Motor Cycle Monthly’s Carli Ann Smith spoke exclusively to Shun Miyazawa, Product Manager of the new Tricity…
What does your role involve?
“My job is to help transfer the customers requirements and needs to the engineer,s and monitor what’s coming back to make sure it fills the gap that’s been identified. We’ve got dedicated teams so that we can develop expertise. I work across all the teams and help to try and transfer some learnings from one team to another and introduce new ways, looking at things or applying solutions. Some technology from motorcycle development has been used on the Tricity such as the 50:50 weight distribution for stability.”
What was the idea behind the Tricity?
“We realised that within the industry there wasn’t a new revolution, it was always about two wheels and there was too much emphasis on design and concept. We wanted to do something new. We developed the ‘Tesseract’ [a hybrid electric concept vehicle unveiled by the Yamaha Motorcycle Company at the 2007 Tokyo Motorcycle Show] and chose three wheels because they are popular in Europe. We wanted a scooter that had low running costs and low initial investment for customers.”
What’s the plan of action?
“This is just the first trial of the new mobility concept for us – not just one shot – we have a clear plan ahead of the next five to six years. We’re aiming to capture a new group of safety conscious customers – who are looking for something new.”
How do you decide which characteristics to focus on for a new machine?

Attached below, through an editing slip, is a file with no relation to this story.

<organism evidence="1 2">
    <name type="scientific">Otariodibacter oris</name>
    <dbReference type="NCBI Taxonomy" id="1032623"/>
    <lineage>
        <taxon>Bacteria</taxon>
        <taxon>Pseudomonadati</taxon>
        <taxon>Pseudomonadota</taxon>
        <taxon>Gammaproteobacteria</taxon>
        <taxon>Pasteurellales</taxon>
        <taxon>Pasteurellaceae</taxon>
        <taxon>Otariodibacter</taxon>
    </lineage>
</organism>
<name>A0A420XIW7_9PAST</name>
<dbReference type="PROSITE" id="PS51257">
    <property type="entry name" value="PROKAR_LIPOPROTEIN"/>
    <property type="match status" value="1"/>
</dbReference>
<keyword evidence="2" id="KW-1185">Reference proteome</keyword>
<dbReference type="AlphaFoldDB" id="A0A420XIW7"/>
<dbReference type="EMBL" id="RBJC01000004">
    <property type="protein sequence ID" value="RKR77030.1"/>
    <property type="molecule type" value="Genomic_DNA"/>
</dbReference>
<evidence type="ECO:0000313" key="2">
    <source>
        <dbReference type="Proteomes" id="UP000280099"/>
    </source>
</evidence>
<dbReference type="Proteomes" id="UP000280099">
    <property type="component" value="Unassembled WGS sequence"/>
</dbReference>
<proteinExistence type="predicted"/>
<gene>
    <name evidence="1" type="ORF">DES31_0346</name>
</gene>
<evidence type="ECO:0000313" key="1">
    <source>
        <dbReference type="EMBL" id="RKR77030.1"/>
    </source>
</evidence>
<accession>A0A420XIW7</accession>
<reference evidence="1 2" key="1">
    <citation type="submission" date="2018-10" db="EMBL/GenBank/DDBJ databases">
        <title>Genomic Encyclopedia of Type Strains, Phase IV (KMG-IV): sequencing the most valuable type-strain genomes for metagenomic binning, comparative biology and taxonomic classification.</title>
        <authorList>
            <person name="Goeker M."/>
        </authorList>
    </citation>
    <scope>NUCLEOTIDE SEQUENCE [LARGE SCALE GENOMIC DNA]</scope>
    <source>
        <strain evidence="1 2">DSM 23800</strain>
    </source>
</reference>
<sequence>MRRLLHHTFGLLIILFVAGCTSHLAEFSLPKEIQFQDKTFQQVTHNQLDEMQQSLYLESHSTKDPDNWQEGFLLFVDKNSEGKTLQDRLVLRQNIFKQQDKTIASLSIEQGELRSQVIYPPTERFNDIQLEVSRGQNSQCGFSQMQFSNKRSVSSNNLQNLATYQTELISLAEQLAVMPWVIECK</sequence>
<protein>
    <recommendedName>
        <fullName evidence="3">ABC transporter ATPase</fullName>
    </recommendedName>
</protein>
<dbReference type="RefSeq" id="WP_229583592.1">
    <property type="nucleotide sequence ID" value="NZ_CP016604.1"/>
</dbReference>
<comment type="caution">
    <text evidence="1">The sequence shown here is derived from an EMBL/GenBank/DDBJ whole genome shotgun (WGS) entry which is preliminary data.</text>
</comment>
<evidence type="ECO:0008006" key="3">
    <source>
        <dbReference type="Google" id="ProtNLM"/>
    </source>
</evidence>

“We base our machines on a triangle – with fuel economy at one corner, passion and bike character at the other and design completing the three. All of our machines must contain these elements, but depending on the custom profile, we will adjust how much emphasis is put on each one – a machine must always have everything though.”
What would you say was the unique selling point of the scooter?
“It’s the stability. We want to help customers ride and feel confident in the front end. We didn’t want to lose the two wheeled benefits though and we worked hard to keep the dimensions the same as a normal 125cc machine.”
How long did the development take?
“It actually took four years, which is longer than our usual 2 ½ to 3 ½ year timeframe, however we saw rapid growth in the Asian market so we decided to adapt the scooter so that it suited the different usage, road surfaces and rider posture and size.”
How do you expect the scooter to sell in the UK?
“We have high expectations in the UK. We did a survey of 800 commuters in London and there was a healthy interest. They are not happy on public transport or about getting stuck in traffic – we think this is the solution. The small capacity allows A1 licence holders to ride it, and in some EU areas you can ride it on a car licence – we wanted to make sure that the entry barriers to riding it were low. We want people to share this scooter between the family – let the young members gain confidence on it and they could then get something bigger and sportier as they get older.”
Would you think about doing larger capacity versions?
“We would have no difficulty making larger capacity 3-wheeled scooters – we’re going to listen to our customers and see what they want next. We plan to do another survey in around six months to ask them what they want – whether it’s a centre panel, sportier engine characteristics or larger capacity.”
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